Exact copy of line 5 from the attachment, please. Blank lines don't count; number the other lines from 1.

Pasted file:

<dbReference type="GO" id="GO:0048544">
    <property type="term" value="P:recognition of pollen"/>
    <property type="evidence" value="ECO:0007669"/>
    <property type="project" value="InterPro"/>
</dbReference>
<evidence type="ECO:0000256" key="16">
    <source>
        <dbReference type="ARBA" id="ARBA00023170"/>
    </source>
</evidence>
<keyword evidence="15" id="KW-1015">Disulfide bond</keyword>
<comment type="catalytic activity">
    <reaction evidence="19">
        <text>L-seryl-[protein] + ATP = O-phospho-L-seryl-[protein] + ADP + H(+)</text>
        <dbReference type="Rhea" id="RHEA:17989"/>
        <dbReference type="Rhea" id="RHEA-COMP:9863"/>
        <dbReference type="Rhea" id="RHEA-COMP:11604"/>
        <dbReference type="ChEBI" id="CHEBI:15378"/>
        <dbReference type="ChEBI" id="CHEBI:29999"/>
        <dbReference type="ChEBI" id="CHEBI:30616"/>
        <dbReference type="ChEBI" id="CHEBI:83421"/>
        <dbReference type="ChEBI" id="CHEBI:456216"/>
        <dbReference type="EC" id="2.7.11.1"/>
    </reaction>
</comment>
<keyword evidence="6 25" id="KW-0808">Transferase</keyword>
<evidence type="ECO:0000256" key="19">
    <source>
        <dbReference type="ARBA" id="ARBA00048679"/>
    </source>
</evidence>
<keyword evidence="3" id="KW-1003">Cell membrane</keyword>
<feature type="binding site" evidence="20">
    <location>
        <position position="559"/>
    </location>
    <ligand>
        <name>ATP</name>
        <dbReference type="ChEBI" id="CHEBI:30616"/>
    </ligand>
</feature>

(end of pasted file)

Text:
</dbReference>